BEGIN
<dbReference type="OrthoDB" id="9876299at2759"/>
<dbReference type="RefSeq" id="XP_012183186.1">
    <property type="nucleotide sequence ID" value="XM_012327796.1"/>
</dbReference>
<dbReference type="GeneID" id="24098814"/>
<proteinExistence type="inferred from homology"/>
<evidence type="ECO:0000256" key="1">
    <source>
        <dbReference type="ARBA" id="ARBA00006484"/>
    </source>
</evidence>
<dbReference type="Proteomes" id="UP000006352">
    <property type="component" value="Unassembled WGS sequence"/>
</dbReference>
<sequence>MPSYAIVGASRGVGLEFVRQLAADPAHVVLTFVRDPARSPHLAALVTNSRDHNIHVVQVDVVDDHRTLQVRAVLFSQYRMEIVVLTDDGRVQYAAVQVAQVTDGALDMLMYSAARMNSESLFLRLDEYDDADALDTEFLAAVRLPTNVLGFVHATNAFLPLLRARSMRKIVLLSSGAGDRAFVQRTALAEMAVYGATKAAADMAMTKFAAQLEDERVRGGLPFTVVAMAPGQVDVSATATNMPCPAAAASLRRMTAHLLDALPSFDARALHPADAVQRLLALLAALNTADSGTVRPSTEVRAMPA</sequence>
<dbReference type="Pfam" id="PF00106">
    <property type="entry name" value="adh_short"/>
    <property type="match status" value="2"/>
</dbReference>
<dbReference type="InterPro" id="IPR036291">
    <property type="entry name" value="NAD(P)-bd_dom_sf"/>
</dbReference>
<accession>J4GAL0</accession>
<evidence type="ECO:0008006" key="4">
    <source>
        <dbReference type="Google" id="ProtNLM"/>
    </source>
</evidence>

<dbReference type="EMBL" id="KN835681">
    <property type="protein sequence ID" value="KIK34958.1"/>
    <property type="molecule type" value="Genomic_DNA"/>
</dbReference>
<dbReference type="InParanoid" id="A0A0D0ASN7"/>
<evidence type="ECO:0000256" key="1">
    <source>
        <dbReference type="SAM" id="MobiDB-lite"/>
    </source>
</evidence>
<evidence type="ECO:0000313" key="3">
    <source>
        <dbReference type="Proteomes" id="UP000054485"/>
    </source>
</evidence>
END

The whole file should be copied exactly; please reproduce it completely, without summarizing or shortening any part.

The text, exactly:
<dbReference type="OrthoDB" id="9876299at2759"/>
<dbReference type="RefSeq" id="XP_012183186.1">
    <property type="nucleotide sequence ID" value="XM_012327796.1"/>
</dbReference>
<dbReference type="GeneID" id="24098814"/>
<proteinExistence type="inferred from homology"/>
<evidence type="ECO:0000256" key="1">
    <source>
        <dbReference type="ARBA" id="ARBA00006484"/>
    </source>
</evidence>
<dbReference type="Proteomes" id="UP000006352">
    <property type="component" value="Unassembled WGS sequence"/>
</dbReference>
<sequence>MPSYAIVGASRGVGLEFVRQLAADPAHVVLTFVRDPARSPHLAALVTNSRDHNIHVVQVDVVDDHRTLQVRAVLFSQYRMEIVVLTDDGRVQYAAVQVAQVTDGALDMLMYSAARMNSESLFLRLDEYDDADALDTEFLAAVRLPTNVLGFVHATNAFLPLLRARSMRKIVLLSSGAGDRAFVQRTALAEMAVYGATKAAADMAMTKFAAQLEDERVRGGLPFTVVAMAPGQVDVSATATNMPCPAAAASLRRMTAHLLDALPSFDARALHPADAVQRLLALLAALNTADSGTVRPSTEVRAMPA</sequence>
<dbReference type="Pfam" id="PF00106">
    <property type="entry name" value="adh_short"/>
    <property type="match status" value="2"/>
</dbReference>
<dbReference type="InterPro" id="IPR036291">
    <property type="entry name" value="NAD(P)-bd_dom_sf"/>
</dbReference>
<accession>J4GAL0</accession>
<evidence type="ECO:0008006" key="4">
    <source>
        <dbReference type="Google" id="ProtNLM"/>
    </source>
</evidence>

<dbReference type="EMBL" id="KN835681">
    <property type="protein sequence ID" value="KIK34958.1"/>
    <property type="molecule type" value="Genomic_DNA"/>
</dbReference>
<dbReference type="InParanoid" id="A0A0D0ASN7"/>
<evidence type="ECO:0000256" key="1">
    <source>
        <dbReference type="SAM" id="MobiDB-lite"/>
    </source>
</evidence>
<evidence type="ECO:0000313" key="3">
    <source>
        <dbReference type="Proteomes" id="UP000054485"/>
    </source>
</evidence>